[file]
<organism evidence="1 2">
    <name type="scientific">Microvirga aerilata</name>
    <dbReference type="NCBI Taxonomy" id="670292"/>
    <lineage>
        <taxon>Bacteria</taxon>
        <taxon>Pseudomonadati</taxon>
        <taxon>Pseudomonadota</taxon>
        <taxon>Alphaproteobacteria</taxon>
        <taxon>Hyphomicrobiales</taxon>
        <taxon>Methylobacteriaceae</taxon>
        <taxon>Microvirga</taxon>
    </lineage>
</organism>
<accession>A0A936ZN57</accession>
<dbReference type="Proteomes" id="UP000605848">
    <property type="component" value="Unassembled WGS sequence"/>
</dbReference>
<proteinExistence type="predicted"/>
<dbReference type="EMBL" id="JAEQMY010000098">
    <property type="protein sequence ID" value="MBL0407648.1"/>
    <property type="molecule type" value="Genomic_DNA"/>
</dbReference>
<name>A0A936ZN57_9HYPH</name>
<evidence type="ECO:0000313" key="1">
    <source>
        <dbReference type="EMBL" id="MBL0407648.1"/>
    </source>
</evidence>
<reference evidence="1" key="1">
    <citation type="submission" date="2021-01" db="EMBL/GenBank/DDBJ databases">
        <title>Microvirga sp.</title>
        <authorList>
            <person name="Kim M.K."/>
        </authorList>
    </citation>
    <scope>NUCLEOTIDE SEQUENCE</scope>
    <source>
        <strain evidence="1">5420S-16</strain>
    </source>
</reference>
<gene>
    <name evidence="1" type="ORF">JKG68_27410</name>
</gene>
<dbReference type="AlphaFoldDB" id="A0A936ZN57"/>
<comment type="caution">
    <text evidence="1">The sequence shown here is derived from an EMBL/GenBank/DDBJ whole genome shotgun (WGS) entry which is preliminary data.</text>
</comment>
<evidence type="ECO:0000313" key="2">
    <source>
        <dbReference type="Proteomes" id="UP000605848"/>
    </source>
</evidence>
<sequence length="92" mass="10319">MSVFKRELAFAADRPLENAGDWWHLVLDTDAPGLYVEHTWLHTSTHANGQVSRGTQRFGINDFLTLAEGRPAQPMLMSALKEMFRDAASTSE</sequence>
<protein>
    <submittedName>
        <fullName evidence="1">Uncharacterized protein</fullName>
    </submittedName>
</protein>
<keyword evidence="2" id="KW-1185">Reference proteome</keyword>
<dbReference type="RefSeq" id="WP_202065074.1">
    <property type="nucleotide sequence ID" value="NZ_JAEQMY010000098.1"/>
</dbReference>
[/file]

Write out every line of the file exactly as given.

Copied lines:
<organism evidence="1 2">
    <name type="scientific">Microvirga aerilata</name>
    <dbReference type="NCBI Taxonomy" id="670292"/>
    <lineage>
        <taxon>Bacteria</taxon>
        <taxon>Pseudomonadati</taxon>
        <taxon>Pseudomonadota</taxon>
        <taxon>Alphaproteobacteria</taxon>
        <taxon>Hyphomicrobiales</taxon>
        <taxon>Methylobacteriaceae</taxon>
        <taxon>Microvirga</taxon>
    </lineage>
</organism>
<accession>A0A936ZN57</accession>
<dbReference type="Proteomes" id="UP000605848">
    <property type="component" value="Unassembled WGS sequence"/>
</dbReference>
<proteinExistence type="predicted"/>
<dbReference type="EMBL" id="JAEQMY010000098">
    <property type="protein sequence ID" value="MBL0407648.1"/>
    <property type="molecule type" value="Genomic_DNA"/>
</dbReference>
<name>A0A936ZN57_9HYPH</name>
<evidence type="ECO:0000313" key="1">
    <source>
        <dbReference type="EMBL" id="MBL0407648.1"/>
    </source>
</evidence>
<reference evidence="1" key="1">
    <citation type="submission" date="2021-01" db="EMBL/GenBank/DDBJ databases">
        <title>Microvirga sp.</title>
        <authorList>
            <person name="Kim M.K."/>
        </authorList>
    </citation>
    <scope>NUCLEOTIDE SEQUENCE</scope>
    <source>
        <strain evidence="1">5420S-16</strain>
    </source>
</reference>
<gene>
    <name evidence="1" type="ORF">JKG68_27410</name>
</gene>
<dbReference type="AlphaFoldDB" id="A0A936ZN57"/>
<comment type="caution">
    <text evidence="1">The sequence shown here is derived from an EMBL/GenBank/DDBJ whole genome shotgun (WGS) entry which is preliminary data.</text>
</comment>
<evidence type="ECO:0000313" key="2">
    <source>
        <dbReference type="Proteomes" id="UP000605848"/>
    </source>
</evidence>
<sequence length="92" mass="10319">MSVFKRELAFAADRPLENAGDWWHLVLDTDAPGLYVEHTWLHTSTHANGQVSRGTQRFGINDFLTLAEGRPAQPMLMSALKEMFRDAASTSE</sequence>
<protein>
    <submittedName>
        <fullName evidence="1">Uncharacterized protein</fullName>
    </submittedName>
</protein>
<keyword evidence="2" id="KW-1185">Reference proteome</keyword>
<dbReference type="RefSeq" id="WP_202065074.1">
    <property type="nucleotide sequence ID" value="NZ_JAEQMY010000098.1"/>
</dbReference>